Tax Hacks for Parents: Save Big on Summer Expenses

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Summer Tax Hacks: How Parents Can Save Big on Summer Camp Expenses

Summer is here, and if you have kids, they’re probably enrolled in summer camp. Did you know that these expenses may be deductible on your taxes? Today, I’ve got a hot tip that might just make your summer a little cooler, especially if you've got kids heading off to summer camp. But even if you don’t have kids, stick around. You might be able to share this with someone who does. Let's dive in.

Summer Day Camps and Tax Savings

Did you know that the cost of summer day camps can actually help save you on your taxes? Yes, you heard that right. If you’re a working parent scrambling to find summer activities for your kids, the IRS has a little something that might just ease your financial burden. It’s called the Child and Dependent Care Credit.

What Qualifies for the Child and Dependent Care Credit?

If you’ve got kids under the age of 13 and you’re sending them off to summer day camp—whether it’s for sports, theater, math, or just some good old-fashioned fun—the expenses can count towards the Child and Dependent Care Credit. The key here is that it has to be a day camp, not an overnight camp. Those sleepaway camps in the woods we see in the movies, unfortunately, don’t qualify for this credit.

Here's an important note: even if you’re not currently working but are using this time to look for a job, you can still deduct these expenses on your taxes. The IRS understands that job-hunting is an important part of getting back to work and has included that in this qualification for the credit.

How Much Can You Save?

The credit can cover up to $3,000 of expenses for one child or $6,000 for two or more kids. Depending on your income, you could get back between 20% to 35% of those expenses. For example, if your income is under $15,000, you can get the maximum 35% credit. If you’re making over $100,000, the credit is 20%.

Let's do some quick math. Say you have one child and you spend $3,000 on day camp. If you’re in the 20% tax bracket, you’re looking at a $600 tax credit. Not too bad, right? And for two kids, if you spend $6,000, that’s a potential $1,200 tax credit. And keep in mind, this is a tax credit, not a tax deduction. Tax credits are always better than tax deductions because they reduce your taxes dollar for dollar.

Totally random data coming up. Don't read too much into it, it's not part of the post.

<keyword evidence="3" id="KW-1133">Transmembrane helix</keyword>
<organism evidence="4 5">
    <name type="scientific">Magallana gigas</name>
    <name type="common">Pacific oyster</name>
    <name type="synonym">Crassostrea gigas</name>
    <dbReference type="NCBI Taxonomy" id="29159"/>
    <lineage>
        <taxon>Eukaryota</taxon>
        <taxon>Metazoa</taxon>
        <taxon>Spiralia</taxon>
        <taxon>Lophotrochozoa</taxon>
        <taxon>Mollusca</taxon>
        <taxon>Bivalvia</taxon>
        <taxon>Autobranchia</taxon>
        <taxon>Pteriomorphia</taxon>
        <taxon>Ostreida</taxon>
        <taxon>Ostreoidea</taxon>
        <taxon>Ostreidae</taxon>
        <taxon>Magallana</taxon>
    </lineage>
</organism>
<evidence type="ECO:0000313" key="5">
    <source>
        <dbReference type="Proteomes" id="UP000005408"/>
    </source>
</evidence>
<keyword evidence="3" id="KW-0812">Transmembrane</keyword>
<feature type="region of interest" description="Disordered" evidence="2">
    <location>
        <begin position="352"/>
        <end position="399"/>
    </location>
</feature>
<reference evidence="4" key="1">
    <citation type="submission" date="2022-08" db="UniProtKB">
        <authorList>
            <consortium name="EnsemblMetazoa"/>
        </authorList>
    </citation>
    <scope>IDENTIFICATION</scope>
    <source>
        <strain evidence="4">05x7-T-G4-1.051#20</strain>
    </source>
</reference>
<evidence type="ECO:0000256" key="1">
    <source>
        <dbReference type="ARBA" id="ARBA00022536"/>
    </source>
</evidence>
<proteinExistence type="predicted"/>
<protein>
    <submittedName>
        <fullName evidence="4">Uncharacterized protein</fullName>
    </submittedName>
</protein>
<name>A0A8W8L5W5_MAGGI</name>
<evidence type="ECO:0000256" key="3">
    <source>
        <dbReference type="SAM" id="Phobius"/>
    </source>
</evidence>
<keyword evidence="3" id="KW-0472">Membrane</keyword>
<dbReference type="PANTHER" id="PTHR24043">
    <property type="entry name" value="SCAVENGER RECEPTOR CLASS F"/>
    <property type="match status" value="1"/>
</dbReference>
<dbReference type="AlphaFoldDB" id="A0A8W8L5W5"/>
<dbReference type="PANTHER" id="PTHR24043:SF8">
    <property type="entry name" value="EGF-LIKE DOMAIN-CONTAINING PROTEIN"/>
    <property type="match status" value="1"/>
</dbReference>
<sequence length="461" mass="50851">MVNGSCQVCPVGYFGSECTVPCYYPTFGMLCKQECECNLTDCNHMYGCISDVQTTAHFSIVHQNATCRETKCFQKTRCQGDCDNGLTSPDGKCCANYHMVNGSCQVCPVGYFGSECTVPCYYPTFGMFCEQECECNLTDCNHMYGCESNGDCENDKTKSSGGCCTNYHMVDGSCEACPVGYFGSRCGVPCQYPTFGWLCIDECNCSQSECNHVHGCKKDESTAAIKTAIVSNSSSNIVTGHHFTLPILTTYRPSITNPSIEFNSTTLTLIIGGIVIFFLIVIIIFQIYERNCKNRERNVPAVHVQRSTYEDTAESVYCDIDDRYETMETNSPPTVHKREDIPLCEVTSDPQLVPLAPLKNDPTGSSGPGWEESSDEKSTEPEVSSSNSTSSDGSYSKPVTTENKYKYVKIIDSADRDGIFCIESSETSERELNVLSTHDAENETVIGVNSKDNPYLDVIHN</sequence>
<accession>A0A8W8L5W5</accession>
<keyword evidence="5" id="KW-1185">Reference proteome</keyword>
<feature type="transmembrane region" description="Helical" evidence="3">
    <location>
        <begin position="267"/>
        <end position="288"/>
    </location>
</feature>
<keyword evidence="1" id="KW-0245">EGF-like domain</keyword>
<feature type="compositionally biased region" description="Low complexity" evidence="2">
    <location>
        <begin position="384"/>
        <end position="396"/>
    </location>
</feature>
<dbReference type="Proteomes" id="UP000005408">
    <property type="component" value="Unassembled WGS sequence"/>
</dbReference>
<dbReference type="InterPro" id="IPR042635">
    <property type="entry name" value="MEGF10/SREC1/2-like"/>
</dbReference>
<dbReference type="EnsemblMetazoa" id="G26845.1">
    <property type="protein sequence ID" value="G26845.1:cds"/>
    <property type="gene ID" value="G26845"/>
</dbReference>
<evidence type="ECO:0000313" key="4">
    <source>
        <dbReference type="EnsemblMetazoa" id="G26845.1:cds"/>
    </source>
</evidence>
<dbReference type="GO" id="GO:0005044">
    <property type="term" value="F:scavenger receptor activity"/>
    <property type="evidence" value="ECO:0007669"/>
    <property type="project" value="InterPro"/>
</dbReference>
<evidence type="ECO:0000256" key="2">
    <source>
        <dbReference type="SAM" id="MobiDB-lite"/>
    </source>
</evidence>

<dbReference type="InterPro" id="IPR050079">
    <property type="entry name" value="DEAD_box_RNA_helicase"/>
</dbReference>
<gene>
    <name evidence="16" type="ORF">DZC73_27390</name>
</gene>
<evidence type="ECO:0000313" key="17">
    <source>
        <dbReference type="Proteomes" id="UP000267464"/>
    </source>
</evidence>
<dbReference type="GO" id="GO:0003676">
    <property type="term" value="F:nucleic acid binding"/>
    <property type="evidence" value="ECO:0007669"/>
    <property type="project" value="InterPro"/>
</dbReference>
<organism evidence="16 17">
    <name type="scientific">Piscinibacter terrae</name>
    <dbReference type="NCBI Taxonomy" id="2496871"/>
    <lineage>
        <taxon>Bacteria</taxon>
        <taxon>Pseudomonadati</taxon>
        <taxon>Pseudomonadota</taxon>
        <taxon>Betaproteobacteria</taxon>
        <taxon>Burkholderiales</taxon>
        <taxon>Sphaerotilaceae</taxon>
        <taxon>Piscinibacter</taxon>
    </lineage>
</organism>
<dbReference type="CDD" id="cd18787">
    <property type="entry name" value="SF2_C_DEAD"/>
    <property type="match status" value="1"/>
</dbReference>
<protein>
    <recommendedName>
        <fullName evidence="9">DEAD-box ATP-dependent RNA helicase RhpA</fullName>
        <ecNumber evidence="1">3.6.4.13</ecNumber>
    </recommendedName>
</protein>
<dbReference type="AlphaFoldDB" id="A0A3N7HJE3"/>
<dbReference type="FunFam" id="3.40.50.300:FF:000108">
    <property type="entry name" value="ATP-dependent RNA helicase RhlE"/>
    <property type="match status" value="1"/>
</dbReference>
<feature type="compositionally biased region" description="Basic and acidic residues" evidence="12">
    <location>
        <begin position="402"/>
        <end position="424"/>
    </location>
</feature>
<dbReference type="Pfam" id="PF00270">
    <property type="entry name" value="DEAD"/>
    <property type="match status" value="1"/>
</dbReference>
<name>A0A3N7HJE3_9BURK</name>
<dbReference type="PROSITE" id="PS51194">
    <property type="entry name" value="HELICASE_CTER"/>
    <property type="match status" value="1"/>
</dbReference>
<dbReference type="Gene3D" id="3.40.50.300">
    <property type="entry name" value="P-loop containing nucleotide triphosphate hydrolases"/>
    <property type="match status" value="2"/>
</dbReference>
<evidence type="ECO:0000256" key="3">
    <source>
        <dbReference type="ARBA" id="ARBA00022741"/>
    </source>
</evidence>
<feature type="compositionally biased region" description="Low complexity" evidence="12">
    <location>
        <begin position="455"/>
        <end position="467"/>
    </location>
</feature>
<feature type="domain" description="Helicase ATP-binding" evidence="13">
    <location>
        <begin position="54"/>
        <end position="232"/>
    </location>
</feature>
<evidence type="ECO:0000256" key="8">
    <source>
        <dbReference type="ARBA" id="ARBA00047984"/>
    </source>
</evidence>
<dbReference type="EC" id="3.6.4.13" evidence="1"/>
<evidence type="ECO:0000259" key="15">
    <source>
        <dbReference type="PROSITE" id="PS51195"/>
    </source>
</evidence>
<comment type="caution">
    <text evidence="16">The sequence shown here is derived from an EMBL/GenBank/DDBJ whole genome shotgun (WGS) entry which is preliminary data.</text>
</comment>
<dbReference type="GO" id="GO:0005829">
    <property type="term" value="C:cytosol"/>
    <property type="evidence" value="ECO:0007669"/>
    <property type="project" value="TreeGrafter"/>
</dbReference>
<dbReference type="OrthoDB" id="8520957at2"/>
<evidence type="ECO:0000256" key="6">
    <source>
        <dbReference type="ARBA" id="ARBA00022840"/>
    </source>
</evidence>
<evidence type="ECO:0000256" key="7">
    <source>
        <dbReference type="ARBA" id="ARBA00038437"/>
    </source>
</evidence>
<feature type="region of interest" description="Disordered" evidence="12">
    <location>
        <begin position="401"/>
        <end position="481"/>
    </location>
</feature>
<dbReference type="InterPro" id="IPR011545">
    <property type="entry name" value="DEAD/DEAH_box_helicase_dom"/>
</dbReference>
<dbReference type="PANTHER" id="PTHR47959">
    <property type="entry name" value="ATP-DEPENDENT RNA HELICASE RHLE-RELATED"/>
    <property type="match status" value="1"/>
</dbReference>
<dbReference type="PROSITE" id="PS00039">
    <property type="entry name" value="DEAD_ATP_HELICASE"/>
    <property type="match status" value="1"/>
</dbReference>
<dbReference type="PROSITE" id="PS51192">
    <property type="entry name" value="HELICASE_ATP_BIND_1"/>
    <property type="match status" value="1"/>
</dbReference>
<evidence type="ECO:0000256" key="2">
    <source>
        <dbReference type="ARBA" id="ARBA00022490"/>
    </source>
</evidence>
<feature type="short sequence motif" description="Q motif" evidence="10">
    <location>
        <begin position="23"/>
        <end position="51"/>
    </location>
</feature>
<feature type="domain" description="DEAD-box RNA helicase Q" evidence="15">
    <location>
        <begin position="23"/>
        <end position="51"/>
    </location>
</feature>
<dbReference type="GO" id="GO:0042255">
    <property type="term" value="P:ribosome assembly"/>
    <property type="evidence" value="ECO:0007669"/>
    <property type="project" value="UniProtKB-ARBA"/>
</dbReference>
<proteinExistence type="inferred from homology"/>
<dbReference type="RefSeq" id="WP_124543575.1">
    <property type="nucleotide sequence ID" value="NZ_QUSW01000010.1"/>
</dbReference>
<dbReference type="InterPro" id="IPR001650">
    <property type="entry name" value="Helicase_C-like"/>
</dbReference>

But remember, the expenses need to be incurred so that you can work or look for work. That’s the whole point of the Child and Dependent Care Credit—helping working parents manage the costs of childcare.

More Than Just Day Camps

Now, for those of you without kids, don’t tune out just yet. This is valuable information that you can share with friends, family, or colleagues who might not know about this credit.

💡Here's another good tip: this credit isn’t just for traditional daycares or camps. Babysitters and other childcare providers can qualify, too, as long as they’re not your spouse or another dependent. The IRS is pretty flexible here as long as you’re paying someone to care for your child so you can work.

Make Summer Affordable

So there you have it. Deducting summer camp expenses on your taxes can be a great way to save some money and make summer a bit more affordable. If you have any questions or want to make sure you’re doing it right, don’t hesitate to reach out to a tax pro like me. And don’t forget to share this information with anyone you know who might benefit from it.

If you found this blog post helpful, please share it with your network. Thanks for reading, and have a fantastic summer!


About The Author

Noel Lorenzana is an Illinois-licensed, Registered Certified Public Accountant with over 20 plus years of experience.

Through his online educational content, YouTube videos, easy-to-understand courses and 1-on-1 consulting, he gives you the tools to become tax savvy for yourself. 

Disclaimer: Any accounting, business or tax advice contained in this article, is not intended as a thorough, in-depth analysis of specific issues, nor a substitute for a formal opinion, nor is it sufficient to avoid tax-related penalties.